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Research Letter |

Hair and Scalp Care in African American Women Who Exercise

Christine S. Ahn, MD1; Poonkiat Suchonwanit, MD1,2; Capri G. Foy, PhD3; Phillip Smith, BA1; Amy J. McMichael, MD1
[+] Author Affiliations
1Department of Dermatology, Wake Forest School of Medicine, Winston-Salem, North Carolina
2Division of Dermatology, Faculty of Medicine, Ramathibodi Hospital, Mahidol University, Bangkok, Thailand
3Department of Social Sciences and Health Policy, Wake Forest School of Medicine, Winston-Salem, North Carolina
JAMA Dermatol. 2016;152(5):579-580. doi:10.1001/jamadermatol.2016.0093.
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This study surveys physically active black women to determine the most common hair care practices used to accommodate exercise, and seeks to provide recommendations for ideal regimens for hair and scalp care during and after exercise.

There are notable disparities in physical activity (PA) levels among different racial and ethnic groups.1 African American women comprise a population that deserves special focus because non-Hispanic black women participate in less PA than any other racial or ethnic sex group, yet have the highest prevalence of obesity and obesity-related conditions.24 In a previous study by Hall et al,5 38% of black women avoided exercise at times owing to hair-related issues, and 50% modified their hairstyle to accommodate exercise. This present study sought to survey physically active black women to determine the most common hair care practices used to accommodate exercise, and provide recommendations for ideal regimens for hair and scalp care during and after exercise.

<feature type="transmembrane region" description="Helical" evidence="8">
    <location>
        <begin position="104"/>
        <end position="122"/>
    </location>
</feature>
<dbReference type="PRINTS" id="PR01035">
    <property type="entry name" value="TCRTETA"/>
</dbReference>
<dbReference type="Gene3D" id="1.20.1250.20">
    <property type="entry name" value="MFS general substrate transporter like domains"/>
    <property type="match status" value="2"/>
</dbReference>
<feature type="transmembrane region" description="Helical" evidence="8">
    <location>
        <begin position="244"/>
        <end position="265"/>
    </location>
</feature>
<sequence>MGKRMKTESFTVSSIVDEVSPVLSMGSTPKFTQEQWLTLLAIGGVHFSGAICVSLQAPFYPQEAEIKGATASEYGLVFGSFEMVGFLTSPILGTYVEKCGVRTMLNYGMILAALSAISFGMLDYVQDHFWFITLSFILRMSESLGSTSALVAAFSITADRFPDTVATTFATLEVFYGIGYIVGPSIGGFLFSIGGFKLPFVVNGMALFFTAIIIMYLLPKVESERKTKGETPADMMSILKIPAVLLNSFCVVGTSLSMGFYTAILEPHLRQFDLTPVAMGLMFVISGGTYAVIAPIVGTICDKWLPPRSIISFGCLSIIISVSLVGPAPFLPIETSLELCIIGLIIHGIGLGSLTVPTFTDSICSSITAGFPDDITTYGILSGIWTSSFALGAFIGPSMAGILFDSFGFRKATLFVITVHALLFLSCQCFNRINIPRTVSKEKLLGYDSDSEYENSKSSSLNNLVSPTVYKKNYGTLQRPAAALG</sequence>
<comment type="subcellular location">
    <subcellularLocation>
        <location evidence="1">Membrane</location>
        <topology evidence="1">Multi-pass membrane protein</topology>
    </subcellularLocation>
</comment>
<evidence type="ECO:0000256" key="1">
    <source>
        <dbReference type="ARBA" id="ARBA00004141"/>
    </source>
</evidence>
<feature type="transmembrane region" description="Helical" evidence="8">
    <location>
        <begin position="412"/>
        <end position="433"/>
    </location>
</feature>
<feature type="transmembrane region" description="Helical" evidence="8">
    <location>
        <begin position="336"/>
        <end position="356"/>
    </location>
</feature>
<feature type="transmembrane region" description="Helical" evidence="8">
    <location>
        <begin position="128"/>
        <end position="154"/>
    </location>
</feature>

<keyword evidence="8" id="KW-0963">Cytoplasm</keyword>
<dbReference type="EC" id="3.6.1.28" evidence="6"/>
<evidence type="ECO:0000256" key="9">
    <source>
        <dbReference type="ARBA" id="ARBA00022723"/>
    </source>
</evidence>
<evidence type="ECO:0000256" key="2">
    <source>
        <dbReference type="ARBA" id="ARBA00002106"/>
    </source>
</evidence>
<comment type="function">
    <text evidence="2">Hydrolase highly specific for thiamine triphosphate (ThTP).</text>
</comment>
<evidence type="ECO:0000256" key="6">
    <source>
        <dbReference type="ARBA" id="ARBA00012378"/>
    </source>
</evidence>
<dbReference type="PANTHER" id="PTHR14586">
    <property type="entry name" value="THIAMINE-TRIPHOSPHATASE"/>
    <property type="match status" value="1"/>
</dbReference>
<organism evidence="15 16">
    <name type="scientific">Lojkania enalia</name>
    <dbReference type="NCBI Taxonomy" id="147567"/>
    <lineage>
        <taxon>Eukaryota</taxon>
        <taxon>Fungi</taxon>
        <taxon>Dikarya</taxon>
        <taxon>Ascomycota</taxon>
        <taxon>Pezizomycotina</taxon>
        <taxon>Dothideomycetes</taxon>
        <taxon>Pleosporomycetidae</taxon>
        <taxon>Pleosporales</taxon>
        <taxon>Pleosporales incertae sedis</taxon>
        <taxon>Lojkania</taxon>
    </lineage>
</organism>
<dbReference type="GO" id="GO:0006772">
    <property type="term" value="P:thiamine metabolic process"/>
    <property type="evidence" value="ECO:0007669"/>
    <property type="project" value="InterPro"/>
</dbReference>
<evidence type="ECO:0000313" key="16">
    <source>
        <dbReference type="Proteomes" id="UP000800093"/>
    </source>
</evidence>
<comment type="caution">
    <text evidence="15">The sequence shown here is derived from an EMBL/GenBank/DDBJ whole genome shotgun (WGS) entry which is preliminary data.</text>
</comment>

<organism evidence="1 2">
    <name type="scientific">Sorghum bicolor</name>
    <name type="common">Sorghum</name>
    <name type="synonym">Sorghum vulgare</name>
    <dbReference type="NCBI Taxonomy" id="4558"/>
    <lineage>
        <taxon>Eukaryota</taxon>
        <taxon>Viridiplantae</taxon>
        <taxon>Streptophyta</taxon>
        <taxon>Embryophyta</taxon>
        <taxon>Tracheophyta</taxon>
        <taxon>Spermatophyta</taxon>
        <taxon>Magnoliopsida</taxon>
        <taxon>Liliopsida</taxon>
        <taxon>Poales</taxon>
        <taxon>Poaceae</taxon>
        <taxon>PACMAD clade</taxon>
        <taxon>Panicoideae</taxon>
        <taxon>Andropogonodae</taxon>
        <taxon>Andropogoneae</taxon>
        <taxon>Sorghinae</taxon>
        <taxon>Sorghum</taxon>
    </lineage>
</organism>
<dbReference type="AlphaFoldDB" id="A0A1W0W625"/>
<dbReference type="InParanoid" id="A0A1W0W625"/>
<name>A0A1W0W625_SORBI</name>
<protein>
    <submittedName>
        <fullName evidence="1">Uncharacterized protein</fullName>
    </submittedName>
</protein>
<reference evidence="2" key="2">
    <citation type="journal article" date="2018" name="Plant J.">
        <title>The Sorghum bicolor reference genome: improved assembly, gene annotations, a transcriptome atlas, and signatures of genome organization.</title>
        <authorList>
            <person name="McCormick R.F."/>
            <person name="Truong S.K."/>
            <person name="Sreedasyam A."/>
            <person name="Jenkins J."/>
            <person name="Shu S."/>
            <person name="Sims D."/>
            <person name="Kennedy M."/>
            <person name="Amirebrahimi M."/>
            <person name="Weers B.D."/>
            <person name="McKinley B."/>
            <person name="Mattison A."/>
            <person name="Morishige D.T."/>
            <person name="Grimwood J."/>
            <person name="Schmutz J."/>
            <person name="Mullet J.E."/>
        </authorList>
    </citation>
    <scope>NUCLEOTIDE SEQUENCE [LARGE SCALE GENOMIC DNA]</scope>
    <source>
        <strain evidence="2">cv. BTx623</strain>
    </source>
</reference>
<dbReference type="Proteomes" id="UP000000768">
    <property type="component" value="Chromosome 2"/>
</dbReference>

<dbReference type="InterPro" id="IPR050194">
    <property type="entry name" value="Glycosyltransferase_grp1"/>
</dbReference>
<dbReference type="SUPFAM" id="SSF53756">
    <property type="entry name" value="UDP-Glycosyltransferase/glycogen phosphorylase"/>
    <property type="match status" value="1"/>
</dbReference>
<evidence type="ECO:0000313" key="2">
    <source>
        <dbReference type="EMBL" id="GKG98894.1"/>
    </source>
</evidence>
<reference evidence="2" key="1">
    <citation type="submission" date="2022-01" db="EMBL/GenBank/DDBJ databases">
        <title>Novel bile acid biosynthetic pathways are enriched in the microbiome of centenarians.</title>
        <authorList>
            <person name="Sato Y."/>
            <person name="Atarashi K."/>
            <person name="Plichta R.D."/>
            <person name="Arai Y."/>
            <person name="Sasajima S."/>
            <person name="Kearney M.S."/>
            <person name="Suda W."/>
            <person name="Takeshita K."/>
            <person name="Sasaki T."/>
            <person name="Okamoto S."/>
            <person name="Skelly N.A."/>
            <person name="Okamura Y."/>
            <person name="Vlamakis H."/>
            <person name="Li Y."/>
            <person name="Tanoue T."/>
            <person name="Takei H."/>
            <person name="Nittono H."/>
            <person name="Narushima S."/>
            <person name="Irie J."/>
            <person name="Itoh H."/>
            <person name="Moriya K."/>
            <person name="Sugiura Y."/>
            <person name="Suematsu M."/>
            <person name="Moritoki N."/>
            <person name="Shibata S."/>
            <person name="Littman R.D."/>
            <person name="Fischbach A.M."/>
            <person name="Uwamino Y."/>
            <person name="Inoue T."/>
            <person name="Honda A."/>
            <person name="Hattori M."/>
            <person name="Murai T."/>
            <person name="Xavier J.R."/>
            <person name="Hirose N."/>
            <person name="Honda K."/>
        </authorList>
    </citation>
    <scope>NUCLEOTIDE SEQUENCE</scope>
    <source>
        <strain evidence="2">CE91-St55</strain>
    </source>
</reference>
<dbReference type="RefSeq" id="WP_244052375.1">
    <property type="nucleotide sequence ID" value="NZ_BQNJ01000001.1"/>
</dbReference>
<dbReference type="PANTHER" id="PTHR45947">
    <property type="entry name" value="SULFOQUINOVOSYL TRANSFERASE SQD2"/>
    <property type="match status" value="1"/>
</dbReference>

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Ideal Hair Care During Strenuous Physical Activity Based on Hair and Scalp Symptoms

The ideal hair care during and after strenuous physical activity, based on the presence or absence of certain common scalp and hair-related complaints. Dermatologists can particularly play a role in providing suggestions for treatments after exercise.

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